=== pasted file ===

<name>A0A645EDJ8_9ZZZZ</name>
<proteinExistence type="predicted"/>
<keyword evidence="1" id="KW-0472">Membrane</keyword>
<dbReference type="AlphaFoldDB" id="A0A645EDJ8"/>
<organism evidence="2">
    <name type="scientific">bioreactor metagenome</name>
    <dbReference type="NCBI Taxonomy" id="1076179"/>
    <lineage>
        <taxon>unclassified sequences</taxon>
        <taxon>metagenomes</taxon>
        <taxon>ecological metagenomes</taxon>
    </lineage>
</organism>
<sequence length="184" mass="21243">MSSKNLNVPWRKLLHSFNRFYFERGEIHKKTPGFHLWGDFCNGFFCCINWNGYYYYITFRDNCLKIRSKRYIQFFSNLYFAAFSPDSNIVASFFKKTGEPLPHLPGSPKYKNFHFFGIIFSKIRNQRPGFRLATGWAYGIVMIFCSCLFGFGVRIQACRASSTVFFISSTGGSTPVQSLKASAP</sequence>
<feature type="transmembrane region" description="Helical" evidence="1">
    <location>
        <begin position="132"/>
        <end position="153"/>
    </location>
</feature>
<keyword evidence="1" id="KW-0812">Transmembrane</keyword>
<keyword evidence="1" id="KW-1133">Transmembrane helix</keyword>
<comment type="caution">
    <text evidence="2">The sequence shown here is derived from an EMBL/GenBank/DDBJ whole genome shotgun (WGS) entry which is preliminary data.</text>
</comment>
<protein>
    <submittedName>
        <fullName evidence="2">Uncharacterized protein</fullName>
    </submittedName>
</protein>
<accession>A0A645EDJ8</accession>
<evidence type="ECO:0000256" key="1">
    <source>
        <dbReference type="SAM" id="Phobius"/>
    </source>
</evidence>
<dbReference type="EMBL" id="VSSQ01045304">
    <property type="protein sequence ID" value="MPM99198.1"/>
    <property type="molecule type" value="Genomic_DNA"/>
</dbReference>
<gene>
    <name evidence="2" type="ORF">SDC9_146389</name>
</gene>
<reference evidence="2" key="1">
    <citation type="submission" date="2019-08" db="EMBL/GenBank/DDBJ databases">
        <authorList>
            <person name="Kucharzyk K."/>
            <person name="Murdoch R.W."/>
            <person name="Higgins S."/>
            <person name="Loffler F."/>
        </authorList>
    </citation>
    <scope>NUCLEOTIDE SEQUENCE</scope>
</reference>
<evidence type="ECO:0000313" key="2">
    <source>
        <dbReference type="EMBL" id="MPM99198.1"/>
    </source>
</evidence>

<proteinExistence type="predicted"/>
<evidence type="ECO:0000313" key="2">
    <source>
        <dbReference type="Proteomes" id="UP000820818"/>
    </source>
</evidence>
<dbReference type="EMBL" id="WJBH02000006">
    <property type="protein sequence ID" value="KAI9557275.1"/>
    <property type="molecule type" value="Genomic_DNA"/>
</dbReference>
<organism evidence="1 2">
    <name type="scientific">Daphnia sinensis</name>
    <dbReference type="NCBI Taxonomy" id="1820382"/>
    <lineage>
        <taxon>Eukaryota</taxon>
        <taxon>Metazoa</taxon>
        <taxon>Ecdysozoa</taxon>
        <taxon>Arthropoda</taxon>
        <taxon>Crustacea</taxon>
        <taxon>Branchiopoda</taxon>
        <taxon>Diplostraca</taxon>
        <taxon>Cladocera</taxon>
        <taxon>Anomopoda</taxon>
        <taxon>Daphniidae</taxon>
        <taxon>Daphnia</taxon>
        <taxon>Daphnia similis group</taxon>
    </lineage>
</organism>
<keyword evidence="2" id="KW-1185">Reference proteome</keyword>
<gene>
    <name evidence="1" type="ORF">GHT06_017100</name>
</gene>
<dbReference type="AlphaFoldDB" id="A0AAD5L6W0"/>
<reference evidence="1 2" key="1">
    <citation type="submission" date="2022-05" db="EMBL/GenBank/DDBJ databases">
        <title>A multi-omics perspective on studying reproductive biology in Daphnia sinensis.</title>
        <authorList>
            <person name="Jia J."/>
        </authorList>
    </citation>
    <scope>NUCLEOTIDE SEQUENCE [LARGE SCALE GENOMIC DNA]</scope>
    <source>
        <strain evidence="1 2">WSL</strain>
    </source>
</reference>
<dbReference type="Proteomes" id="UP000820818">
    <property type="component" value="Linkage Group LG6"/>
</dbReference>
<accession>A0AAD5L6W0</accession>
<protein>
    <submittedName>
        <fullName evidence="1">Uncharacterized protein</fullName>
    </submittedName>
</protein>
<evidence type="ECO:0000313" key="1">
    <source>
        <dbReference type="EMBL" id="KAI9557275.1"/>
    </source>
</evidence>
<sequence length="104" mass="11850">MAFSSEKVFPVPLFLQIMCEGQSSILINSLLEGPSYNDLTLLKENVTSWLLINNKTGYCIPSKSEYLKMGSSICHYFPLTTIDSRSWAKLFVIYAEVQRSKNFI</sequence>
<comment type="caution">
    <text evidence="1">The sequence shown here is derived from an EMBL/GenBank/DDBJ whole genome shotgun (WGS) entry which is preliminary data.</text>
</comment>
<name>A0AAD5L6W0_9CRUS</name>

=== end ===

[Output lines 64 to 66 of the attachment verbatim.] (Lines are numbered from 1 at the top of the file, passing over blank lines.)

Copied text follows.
    </source>
</evidence>
<dbReference type="EMBL" id="WJBH02000006">